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๐Ÿ’ต Why the U.S. Dollar Is Still the Leading Global Currency Thumbnail

๐Ÿ’ต Why the U.S. Dollar Is Still the Leading Global Currency

The U.S. dollar has been in the headlines due to an anticipated pause in Fed policy and concerns over the currency's place in the global financial system. However, to borrow Mark Twain's famous line, reports of the dollar's death are greatly exaggerated. While the role of the dollar has declined by some measures over the past two decades, fears of the dollar's demise are not new among investors and economists. What does the dollar's role mean for investors going forward?

We discuss in this episode of The Wealth Effect Podcast:
๐Ÿ’ฒ U.S. Dollar Index (DXY)
๐ŸŒŽ Global Bank Reserve and Trade Weightings
๐Ÿฆ Currency Impact on Asset Class Performance


Matt Faubion, CFPยฎ

Founder - Wealth Manager

Show notes and charts:

The dollar remains strong but has weakened over the past six months

The value of any major currency reflects a wide array of global economic trends and, as a medium of exchange, permeates every part of the global economy. The dollar plays a central role in this dynamic.

The dollar reached parity with the Euro last year

According to the IMF, the dollar comprised 58% of the world's currency reserves held by central banks at the end of 2022. The Euro held the next largest share at 20%, followed by the yen and the British pound at 6% and 5%, respectively. The Chinese renminbi trails far behind at only 2.7%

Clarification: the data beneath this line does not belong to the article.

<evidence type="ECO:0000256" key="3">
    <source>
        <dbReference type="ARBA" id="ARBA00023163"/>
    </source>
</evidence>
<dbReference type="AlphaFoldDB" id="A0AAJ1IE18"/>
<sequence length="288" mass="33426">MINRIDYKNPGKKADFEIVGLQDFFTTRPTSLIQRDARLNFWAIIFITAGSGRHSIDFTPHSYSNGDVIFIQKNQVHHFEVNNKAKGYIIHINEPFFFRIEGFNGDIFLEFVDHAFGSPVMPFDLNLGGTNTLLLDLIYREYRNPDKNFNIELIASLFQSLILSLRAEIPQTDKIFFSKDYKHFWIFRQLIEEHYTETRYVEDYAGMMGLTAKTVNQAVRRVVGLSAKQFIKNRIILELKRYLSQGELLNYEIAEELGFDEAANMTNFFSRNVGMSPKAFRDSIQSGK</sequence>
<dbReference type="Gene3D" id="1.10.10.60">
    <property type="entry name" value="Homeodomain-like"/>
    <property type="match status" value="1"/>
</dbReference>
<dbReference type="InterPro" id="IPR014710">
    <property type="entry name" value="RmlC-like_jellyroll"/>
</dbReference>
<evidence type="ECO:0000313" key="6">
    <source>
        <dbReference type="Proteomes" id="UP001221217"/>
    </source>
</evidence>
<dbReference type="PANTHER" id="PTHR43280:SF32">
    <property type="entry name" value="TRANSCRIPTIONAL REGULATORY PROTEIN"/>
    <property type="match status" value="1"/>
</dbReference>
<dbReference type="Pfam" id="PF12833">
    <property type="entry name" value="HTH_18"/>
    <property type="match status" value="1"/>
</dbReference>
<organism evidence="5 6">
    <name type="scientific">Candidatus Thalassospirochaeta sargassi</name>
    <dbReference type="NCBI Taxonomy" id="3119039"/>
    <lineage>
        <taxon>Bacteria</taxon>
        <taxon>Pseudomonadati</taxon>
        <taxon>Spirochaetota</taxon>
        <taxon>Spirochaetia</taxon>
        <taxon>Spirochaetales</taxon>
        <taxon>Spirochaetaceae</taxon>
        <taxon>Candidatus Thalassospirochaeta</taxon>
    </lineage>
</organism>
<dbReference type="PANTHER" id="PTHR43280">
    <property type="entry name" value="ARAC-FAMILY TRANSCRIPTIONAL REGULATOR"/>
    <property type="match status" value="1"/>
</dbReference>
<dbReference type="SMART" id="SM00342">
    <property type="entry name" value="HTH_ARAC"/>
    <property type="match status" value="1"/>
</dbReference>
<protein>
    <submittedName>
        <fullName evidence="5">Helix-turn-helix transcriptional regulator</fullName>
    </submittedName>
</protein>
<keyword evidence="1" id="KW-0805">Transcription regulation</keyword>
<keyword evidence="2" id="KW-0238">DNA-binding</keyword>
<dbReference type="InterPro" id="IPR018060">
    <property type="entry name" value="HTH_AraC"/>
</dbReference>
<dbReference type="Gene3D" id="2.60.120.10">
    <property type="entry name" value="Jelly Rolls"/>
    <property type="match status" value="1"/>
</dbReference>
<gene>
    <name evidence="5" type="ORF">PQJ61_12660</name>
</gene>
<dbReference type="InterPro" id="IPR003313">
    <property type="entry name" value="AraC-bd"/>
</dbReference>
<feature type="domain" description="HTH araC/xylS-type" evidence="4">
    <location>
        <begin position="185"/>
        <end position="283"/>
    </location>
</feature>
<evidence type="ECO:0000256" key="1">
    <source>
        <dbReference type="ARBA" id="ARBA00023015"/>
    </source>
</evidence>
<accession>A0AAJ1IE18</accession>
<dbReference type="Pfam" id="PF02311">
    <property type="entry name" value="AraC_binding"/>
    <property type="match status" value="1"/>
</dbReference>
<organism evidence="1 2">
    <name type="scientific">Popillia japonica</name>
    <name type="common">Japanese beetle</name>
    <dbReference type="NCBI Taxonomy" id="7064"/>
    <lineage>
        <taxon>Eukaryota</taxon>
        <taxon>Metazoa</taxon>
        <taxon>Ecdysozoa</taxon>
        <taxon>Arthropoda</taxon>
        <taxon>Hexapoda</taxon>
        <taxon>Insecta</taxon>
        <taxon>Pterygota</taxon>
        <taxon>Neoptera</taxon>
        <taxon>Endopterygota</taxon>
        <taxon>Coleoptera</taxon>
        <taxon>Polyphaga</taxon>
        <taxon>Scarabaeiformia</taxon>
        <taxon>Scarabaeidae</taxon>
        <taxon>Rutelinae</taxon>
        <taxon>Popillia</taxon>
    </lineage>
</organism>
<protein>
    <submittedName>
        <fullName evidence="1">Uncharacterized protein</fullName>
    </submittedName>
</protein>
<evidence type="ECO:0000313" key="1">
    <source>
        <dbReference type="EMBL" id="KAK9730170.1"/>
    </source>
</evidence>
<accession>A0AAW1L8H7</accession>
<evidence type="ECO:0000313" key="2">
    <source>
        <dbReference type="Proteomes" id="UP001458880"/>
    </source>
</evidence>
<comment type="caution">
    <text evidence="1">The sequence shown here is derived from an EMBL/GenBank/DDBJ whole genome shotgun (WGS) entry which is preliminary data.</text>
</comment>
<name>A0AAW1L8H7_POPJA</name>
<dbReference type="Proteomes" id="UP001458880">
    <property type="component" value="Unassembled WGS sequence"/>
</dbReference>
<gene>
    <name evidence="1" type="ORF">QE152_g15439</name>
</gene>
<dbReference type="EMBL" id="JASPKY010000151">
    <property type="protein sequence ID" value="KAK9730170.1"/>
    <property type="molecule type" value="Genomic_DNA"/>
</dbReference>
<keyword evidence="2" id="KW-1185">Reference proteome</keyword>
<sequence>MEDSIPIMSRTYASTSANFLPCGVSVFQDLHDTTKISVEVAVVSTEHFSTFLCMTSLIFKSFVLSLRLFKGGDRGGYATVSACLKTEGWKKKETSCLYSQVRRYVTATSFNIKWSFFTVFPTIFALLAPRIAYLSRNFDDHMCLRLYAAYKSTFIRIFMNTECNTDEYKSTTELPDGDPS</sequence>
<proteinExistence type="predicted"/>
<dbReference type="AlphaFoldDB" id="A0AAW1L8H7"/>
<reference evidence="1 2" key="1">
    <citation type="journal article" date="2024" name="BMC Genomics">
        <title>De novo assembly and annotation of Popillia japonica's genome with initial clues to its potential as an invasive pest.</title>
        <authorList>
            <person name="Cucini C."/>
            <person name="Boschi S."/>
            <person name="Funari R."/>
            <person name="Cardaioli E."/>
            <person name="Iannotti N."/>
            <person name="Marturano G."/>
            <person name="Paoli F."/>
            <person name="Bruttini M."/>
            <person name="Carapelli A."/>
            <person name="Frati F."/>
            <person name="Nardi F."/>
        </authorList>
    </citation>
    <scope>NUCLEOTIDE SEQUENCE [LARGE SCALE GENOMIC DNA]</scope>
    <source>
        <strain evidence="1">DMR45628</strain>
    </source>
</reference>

The global payments numbers tell a similar story. According to SWIFT, a major global payments network, the dollar was used in 41% of transactions. This compares to the Euro, pound, and yen with 36%, 7%, and 3%, respectively. Only 2.2% of SWIFT transactions used the renminbi

A weaker dollar is a tailwind for international investments

When the dollar strengthens, international investments lose value for dollar-based investors since they are made in foreign currencies, which become weaker. This dynamic hurt foreign returns last year, alongside many other challenges. Fortunately, it's the direction and not the level that matters, and the weakening dollar has helped to push international returns higher this year.

The bottom line: There will always be concerns about the dollar's place in the global economy. Investors should maintain a broader perspective on why the dollar plays such an important role and focus instead on how the dollar impacts the economy and investor returns.

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